Look out for
After the focus on Ed Miliband’s speech to conference yesterday, attention will be turned to his older brother’s plans. David Miliband has kept his cards close to his chest since loosing the leadership race and no-one is sure whether he intends to step back from frontline politics . There is no doubting his caliber as a politician and a diplomat and if he does choose to take a step back many will consider it a serious blow to the Labour Party — not least his supporters.
Some commentators suggest that it would be difficult for David to stay in the shadow cabinet and work alongside his younger brother. Nick Robinson went so far as to say that “David Miliband has illustrated in a way why it is so difficult for him to stay in the shadow cabinet. I know in my gut that David Miliband will tell us he is off.”
Whatever his decision it will have serious implications for the Labour party going forward.
Signs of trouble
There is some level of frustration amongst Labour MPs after Ed Miliband used his inaugural conference speech to criticise the Iraq War. David Miliband was filmed asking the party’s deputy leader Harriet Harman: “You voted for it, why are you clapping?”
Ed, having not been elected until 2005 has been able to use the decision to go to war with Iraq as a means to differentiate himself from the old Labour regime. The frustration lies in the fact that Ed was “less than public” in his opposition to the war, but now takes advantage of not being forced into a position in 2003.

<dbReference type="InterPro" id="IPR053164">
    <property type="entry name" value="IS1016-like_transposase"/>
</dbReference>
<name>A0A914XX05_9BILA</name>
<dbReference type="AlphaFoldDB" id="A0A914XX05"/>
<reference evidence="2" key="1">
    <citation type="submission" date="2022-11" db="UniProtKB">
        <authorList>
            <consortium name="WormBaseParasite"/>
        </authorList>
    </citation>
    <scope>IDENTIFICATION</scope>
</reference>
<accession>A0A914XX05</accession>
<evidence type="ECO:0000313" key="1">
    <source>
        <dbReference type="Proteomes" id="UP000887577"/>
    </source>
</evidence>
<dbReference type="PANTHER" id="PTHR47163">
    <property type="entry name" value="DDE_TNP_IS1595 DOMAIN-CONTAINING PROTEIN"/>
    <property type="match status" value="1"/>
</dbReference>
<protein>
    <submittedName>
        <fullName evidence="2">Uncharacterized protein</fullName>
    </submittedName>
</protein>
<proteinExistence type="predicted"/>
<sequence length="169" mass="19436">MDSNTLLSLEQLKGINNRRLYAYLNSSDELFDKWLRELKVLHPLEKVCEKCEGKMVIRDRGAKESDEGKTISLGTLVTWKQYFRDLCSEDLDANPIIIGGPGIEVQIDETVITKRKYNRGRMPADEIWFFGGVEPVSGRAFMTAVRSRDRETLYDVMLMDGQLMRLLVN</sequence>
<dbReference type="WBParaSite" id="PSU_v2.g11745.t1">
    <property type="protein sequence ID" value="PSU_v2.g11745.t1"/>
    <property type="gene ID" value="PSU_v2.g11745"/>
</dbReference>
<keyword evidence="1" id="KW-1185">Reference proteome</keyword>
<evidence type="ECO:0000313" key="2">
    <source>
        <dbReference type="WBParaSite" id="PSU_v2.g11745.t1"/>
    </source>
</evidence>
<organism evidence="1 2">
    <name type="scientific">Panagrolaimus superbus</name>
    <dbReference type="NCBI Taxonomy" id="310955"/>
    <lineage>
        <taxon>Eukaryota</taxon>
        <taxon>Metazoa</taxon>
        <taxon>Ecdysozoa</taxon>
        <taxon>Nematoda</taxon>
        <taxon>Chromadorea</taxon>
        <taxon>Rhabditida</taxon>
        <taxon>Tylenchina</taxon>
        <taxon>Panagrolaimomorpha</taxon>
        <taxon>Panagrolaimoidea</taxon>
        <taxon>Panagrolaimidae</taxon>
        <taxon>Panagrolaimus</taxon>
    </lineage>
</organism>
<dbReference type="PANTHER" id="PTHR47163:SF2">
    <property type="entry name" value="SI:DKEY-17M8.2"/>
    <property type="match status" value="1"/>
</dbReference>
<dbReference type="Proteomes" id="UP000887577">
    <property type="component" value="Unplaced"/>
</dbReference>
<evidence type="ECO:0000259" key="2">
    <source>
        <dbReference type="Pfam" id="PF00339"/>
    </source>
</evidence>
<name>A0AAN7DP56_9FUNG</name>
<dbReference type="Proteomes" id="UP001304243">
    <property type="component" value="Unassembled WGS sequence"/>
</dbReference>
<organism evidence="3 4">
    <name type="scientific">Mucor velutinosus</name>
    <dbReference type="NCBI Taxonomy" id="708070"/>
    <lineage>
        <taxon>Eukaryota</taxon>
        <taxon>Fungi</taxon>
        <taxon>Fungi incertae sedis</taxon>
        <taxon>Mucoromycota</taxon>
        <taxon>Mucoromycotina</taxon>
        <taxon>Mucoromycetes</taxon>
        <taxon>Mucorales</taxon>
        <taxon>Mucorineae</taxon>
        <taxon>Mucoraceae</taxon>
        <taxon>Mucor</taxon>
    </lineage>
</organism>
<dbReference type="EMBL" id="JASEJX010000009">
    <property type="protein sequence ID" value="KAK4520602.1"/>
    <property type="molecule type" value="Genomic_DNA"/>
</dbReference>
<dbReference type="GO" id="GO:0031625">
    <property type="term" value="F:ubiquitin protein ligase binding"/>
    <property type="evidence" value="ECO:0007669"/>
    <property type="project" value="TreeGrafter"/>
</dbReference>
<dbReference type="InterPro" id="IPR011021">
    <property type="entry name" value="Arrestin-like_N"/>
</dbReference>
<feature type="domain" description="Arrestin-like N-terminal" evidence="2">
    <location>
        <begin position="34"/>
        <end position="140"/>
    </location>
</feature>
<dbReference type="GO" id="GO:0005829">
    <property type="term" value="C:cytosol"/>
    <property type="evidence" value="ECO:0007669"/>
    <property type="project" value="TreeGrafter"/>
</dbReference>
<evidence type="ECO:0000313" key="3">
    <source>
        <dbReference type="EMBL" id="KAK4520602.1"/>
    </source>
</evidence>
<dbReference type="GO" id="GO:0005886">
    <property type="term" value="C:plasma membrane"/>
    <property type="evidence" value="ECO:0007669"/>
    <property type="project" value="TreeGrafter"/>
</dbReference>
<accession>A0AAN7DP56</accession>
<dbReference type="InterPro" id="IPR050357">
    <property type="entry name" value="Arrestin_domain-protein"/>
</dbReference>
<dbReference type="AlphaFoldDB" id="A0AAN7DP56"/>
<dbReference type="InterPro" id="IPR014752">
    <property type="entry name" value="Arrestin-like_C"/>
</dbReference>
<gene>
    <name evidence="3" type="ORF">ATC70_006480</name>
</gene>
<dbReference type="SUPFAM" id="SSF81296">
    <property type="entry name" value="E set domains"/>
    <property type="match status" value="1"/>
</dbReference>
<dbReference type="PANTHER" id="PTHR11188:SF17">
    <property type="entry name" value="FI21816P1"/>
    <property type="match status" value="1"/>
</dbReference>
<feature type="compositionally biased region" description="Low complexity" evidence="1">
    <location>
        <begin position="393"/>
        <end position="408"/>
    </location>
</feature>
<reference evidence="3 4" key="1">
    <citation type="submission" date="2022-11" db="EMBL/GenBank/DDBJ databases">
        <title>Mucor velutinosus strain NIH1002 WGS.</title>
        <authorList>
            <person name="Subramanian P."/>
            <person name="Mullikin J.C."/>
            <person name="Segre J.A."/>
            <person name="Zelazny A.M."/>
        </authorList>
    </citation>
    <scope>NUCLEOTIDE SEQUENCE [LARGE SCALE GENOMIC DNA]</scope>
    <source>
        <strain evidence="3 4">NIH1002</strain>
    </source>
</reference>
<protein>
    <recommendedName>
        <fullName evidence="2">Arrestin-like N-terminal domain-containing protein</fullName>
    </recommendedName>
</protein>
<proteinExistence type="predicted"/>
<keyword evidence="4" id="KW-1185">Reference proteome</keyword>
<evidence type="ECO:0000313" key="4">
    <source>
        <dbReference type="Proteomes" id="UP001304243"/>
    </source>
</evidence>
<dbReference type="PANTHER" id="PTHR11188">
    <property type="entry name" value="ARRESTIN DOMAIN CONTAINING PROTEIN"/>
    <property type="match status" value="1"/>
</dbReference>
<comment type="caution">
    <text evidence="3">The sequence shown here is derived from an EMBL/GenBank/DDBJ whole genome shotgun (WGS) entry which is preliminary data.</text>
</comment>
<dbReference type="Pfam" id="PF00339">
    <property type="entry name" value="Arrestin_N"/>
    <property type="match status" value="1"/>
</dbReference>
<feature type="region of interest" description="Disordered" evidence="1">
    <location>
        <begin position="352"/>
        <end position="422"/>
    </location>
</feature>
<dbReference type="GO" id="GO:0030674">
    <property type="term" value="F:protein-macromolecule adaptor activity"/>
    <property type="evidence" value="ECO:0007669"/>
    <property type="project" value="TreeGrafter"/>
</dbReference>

As he tries to forge a new direction for the Labour party he is going to struggle to remain on good terms with those he looks to distance himself from.
On the fringe
The Centre for Social Justice is hosting a fringe at 17.45, entitled: Achieving Social Justice: The Voluntary Sector. The event is being chaired by Gavin Poole (CSJ Executive Director) and will examine the role of the voluntary sector in tackling poverty in our local communities. Speakers include Chris Bullivant, CSJ Projects Director and Mike Royal, Director, The Lighthouse Group.
9.30: Conference opens, report from Conference Arrangements Committee (CAC)
9.50: Speech from Labour London Mayor nominee Ken Livingstone
10:00: International speaker
11:15 Health (Andy Burnham)
12:15 Education and Skills debate (Ed Balls)
12.45: Conference adjourns for lunch
14:15: Rebuilding for the future
15.50: Sustainable communities debate (Tessa Jowell and Ben Bradshaw)
16.00: Conference closes.